Over 80 animals rescued from Diamond Bar home after report of hoarding
Over 80 animals, including dogs and cats, were rescued from a Diamond Bar home Tuesday after the Inland Valley Humane Society & SPCA investigated a report of animal hoarding at the residence.
After a neighbor called with concerns about the living conditions at the home and the many animals there, the humane society responded to the 1100 block of Flintlock Road, it said in a statement.
Investigators met the resident and found that the person was “over limits for the maximum number of animals allowed in the home.”
The humane society’s officers “were immediately overwhelmed by the condition and odor” when they entered the home, the organization said.
Law enforcement and fire personnel responded to the scene, and the resident was taken to a hospital for treatment, the humane society said. It was not clear what the resident was being treated for.
DNA showed the 500-pound black bear was not solely to blame for the home break-ins and property damage in South Lake Tahoe.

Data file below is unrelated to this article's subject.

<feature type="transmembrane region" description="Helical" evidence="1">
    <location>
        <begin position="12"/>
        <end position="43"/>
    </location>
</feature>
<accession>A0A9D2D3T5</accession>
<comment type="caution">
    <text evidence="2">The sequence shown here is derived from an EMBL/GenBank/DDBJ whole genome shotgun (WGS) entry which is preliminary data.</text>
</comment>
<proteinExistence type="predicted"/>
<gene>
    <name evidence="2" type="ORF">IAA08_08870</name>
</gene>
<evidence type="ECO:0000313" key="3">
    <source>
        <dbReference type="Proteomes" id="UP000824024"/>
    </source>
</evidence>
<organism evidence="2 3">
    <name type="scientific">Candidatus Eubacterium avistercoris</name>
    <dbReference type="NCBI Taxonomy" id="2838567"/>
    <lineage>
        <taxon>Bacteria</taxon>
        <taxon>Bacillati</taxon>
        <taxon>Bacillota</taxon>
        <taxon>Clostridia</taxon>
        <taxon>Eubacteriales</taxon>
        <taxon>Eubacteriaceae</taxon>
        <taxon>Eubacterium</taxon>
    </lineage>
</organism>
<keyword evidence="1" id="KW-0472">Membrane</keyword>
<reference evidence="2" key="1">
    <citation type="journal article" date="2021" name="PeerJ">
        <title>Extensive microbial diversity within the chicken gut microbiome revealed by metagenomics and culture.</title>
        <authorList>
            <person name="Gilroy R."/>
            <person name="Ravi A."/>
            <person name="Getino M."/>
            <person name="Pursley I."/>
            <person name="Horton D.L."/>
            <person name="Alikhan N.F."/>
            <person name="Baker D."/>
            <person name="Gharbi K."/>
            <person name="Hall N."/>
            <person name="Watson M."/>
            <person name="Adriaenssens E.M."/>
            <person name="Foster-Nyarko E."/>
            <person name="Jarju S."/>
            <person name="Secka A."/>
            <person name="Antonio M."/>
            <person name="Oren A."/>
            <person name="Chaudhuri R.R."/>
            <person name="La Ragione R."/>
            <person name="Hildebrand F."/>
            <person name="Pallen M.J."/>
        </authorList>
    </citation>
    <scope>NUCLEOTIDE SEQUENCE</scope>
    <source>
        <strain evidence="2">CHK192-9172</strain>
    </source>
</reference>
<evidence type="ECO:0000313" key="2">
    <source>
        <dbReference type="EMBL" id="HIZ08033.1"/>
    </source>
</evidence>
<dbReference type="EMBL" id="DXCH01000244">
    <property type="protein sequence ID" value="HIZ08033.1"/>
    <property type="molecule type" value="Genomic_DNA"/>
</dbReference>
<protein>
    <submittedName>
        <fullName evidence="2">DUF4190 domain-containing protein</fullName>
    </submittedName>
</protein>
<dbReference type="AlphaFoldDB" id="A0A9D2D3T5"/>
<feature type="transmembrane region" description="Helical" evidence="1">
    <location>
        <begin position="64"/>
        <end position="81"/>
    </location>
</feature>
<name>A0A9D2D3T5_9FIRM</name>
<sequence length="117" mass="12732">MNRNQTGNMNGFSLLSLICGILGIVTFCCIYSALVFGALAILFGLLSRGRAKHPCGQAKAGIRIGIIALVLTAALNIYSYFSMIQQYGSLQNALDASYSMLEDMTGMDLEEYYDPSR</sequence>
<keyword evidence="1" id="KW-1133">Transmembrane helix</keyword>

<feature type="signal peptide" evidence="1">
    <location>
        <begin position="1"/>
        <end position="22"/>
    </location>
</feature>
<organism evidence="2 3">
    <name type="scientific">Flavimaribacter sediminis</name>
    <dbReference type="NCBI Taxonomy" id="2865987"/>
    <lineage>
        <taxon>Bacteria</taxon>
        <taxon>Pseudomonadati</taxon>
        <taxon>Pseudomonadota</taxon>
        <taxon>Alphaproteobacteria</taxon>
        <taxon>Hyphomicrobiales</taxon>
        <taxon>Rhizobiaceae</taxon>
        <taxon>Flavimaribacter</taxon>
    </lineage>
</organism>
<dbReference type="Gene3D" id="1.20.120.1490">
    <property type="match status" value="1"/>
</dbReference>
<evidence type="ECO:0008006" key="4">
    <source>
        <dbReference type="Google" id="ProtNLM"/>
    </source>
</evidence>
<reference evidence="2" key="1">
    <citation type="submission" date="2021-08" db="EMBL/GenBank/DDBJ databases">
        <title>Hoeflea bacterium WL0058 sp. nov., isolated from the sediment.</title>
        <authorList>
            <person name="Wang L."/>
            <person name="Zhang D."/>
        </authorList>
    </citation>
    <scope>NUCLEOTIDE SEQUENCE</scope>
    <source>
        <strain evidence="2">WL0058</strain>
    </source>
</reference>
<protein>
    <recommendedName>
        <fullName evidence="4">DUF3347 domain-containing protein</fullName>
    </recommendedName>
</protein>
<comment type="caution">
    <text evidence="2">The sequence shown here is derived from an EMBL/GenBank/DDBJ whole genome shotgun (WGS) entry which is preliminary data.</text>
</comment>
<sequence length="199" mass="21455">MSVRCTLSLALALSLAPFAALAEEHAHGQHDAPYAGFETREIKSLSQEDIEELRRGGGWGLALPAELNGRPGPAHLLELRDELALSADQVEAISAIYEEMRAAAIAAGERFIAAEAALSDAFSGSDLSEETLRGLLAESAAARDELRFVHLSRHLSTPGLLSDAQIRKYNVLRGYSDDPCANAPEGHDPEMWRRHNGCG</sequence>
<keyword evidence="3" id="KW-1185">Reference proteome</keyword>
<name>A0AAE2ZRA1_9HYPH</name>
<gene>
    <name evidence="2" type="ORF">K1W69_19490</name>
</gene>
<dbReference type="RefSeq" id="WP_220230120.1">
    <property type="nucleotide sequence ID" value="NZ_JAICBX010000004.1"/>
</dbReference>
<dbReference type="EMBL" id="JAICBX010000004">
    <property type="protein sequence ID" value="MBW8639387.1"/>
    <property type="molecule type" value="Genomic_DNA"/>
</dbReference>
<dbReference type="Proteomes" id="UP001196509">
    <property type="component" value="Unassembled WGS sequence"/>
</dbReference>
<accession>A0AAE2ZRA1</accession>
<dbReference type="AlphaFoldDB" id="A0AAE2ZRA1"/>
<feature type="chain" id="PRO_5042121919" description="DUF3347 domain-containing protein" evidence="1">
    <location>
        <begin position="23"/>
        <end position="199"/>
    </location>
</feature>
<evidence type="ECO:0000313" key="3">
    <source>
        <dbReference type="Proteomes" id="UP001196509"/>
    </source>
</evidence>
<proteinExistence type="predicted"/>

Humane officers removed over 80 animals and found multiple dead cats.
Video posted by the humane society on its social media pages shows many cats, some of them kittens, in small cages and people searching the home while wearing protective equipment including suits, gloves and masks. At one point a person wearing protective equipment presents a small cat skull to the camera.
A sign from the Los Angeles County Fire Department’s Health Hazardous Materials Division can be seen posted on the home, reading “Warning Keep Out Hazardous Materials Investigation in Progress.”
The animals were taken to the humane society’s facility for treatment, where they will remain for the “duration of the case.”
A neighbor told KTLA-TV Channel 5 that the resident of the home was a woman in her 70s who had been living there without water or electricity for about five years.
The stories shaping California
Get up to speed with our Essential California newsletter, sent six days a week.
You may occasionally receive promotional content from the Los Angeles Times.